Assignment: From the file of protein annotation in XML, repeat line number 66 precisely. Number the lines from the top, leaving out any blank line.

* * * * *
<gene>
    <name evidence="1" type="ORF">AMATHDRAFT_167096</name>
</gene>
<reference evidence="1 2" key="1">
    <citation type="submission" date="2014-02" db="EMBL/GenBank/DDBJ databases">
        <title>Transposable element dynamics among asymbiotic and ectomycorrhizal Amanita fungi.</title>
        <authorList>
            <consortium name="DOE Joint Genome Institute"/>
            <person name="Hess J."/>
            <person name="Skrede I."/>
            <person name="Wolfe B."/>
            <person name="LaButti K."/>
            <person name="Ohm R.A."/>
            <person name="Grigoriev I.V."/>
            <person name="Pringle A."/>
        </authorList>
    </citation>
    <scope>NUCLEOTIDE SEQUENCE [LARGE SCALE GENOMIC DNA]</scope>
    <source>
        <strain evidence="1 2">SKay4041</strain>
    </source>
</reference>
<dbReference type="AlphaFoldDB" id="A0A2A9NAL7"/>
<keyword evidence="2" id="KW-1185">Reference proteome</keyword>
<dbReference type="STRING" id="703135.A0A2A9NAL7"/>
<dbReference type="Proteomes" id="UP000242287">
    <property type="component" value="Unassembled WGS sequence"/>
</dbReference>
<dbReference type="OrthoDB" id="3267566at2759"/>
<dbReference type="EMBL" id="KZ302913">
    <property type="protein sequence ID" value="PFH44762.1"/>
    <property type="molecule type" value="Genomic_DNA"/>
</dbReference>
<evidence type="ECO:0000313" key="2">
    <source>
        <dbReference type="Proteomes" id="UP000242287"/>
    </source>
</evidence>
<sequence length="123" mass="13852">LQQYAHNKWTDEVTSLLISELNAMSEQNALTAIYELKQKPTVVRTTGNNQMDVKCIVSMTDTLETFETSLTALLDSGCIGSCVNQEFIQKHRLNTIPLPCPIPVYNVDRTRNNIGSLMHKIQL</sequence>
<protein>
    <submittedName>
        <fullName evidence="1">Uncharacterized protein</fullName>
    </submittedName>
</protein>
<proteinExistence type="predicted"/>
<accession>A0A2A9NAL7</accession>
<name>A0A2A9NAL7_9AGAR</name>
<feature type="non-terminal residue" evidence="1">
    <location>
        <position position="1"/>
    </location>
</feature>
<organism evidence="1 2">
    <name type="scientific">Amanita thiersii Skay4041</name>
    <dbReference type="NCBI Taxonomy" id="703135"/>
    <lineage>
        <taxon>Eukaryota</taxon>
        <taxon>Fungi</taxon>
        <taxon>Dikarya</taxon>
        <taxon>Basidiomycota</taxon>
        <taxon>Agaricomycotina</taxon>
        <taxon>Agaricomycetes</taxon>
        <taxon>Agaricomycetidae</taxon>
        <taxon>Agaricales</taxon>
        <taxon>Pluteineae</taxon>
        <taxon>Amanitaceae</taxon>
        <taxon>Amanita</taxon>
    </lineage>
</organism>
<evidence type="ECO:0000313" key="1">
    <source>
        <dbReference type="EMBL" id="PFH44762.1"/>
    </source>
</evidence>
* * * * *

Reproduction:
        <taxon>Amanitaceae</taxon>